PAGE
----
If you find that blood is appearing in your catheter bag, your first thought would be: ‘Isn’t this supposed to be draining urine and not blood?’ And then, you’ll start panicking when you see that blood dripping into your catheter bag. After all, this means that you are already bleeding from the inside. You’re thinking: “I’ve got to do something! I’m bleeding!” But before you panic and think that something bad is happening or going to happen to you, here are some things that you can do to manage this condition.
The first thing that you mustn’t do is panic. If you see blood in your catheter bag, it may not be as bad as you make it out to be. There is usually some simple trauma that is caused by the catheterization process. Your body is not used to the presence of the catheter and tends to react negatively to its presence. Minor bleeding is normal and to be expected anytime that you are using a catheter.
Increase Fluid Intake
At this point, you should increase your fluid intake to keep up a consistent flow of urine through the urethra. This helps keep up the sterile environment of the urinary bladder so that the chances of a urinary tract infection is kept to a minimum. Additionally, the increased fluid intake helps the body speed up the healing process and soon, you won’t see blood anymore.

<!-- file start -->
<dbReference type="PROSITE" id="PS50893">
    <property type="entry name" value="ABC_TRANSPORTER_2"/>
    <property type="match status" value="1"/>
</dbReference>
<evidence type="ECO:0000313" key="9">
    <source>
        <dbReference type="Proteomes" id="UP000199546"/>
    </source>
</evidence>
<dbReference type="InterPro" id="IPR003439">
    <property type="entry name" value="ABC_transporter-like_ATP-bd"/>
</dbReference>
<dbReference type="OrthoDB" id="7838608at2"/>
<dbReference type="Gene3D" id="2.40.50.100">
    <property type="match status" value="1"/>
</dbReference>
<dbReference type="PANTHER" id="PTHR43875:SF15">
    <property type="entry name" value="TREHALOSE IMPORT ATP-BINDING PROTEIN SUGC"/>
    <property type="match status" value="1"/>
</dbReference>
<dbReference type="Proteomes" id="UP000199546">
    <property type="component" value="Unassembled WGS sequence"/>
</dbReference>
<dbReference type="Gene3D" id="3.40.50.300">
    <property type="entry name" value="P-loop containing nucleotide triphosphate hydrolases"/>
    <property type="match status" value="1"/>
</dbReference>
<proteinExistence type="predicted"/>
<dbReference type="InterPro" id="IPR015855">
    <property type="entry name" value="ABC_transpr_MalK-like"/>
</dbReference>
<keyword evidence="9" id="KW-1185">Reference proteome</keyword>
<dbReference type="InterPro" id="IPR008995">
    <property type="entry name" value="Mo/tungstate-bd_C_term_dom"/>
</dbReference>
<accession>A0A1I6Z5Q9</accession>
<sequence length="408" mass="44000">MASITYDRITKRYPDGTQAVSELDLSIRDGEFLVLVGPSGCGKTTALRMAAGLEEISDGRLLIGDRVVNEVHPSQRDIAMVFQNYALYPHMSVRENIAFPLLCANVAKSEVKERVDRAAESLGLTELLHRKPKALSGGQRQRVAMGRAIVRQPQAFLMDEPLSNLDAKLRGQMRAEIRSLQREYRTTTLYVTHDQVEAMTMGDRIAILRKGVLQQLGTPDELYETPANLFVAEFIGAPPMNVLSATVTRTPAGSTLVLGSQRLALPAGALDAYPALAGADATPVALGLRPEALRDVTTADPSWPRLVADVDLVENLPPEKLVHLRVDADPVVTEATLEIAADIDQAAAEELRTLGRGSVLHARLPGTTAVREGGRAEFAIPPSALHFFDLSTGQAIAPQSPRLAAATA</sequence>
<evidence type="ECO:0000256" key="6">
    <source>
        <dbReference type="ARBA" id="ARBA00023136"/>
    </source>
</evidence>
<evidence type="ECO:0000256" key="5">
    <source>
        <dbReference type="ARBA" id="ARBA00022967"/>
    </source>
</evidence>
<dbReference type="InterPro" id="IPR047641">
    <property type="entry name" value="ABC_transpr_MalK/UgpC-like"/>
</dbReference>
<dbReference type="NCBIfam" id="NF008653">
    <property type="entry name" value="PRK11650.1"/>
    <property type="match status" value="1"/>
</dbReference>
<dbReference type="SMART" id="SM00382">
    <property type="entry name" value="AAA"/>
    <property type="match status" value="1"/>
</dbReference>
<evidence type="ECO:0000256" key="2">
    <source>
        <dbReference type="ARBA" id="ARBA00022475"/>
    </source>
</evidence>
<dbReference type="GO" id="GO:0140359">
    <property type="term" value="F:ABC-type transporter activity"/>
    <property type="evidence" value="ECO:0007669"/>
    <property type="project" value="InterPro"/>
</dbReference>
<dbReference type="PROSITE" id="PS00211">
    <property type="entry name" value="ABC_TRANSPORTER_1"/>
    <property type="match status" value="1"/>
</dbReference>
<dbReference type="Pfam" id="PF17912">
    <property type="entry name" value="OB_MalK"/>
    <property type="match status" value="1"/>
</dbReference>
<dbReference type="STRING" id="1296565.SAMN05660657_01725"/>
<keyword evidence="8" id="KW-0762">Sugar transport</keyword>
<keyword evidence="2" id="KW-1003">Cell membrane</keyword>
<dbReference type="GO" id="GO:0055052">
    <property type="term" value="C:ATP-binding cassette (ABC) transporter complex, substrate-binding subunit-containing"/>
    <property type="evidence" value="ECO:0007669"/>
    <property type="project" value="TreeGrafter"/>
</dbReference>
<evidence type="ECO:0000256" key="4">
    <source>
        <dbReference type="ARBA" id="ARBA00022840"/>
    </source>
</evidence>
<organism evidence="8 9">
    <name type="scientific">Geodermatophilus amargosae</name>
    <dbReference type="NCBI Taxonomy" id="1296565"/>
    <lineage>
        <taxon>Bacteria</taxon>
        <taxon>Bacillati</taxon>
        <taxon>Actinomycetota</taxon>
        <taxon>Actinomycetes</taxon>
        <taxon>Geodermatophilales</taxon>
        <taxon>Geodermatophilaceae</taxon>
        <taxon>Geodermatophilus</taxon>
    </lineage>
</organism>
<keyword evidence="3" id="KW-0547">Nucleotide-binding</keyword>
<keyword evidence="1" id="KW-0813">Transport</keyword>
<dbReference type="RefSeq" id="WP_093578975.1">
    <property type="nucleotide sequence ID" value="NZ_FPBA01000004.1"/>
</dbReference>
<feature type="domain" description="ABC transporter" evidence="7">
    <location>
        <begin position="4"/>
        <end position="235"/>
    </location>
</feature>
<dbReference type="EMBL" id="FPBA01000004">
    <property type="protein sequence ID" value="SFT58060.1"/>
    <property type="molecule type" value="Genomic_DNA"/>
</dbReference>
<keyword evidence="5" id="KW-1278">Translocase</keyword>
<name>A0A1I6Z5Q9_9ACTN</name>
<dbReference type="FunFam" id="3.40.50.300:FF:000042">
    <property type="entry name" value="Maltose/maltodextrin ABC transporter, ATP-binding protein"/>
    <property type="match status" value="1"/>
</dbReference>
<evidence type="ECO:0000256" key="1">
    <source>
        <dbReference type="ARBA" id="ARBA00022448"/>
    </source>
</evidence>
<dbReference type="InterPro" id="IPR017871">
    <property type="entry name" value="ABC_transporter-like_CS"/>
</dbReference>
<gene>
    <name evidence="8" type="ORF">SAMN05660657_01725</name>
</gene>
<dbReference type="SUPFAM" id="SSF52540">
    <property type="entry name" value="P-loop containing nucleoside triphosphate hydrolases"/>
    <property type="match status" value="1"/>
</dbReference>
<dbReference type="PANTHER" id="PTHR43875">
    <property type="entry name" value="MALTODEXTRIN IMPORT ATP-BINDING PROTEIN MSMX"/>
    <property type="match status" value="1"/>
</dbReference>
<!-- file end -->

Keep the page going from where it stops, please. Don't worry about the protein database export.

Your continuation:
Take a Rest
Kick back, relax a little. It’s okay, your body will adjust to the catheter soon. Don’t move too much for the next few days and just rest on your bed. You may have a catheter to just lower the pressure in your bladder area. So do yourself a favor and rest. Remember, the blood should fade away in a few days. So if you just take the time to rest and let your body heal, you’ll have nothing to worry about.
Contact Your Doctor
However, there are instances in which blood in your catheter is something to be taken seriously. Whenever you see heavy blood flow in your catheter, you need to realize that it’s a possibility of two potential issues: trauma caused by the catheter or infection.
As stated above, trauma is an ever-present facet of catheterization. However, there are rare cases when the catheter has caused some sort of physical damage either because it was too thick or if the balloon was overinflated for an extended period of time. In either cases, contacting your physician as early as possible will allow you to get the condition checked out and fixed.
With regards to an infection, physician attention is critical. The urinary bladder is technically supposed to be a sterile area. If an infection were to occur within it, you will become sick and will need to be put on a course of antibiotics to be treated. The longer a urinary infection remains untreated, the more difficult it will be to remove it. The presence of blood in your catheter bag in tandem with a urinary tract infection will open up a pathway for the bacteria to cross into your bloodstream, so you should contact your doctor immediately when you detect heavy amount of blood in your catheter bag.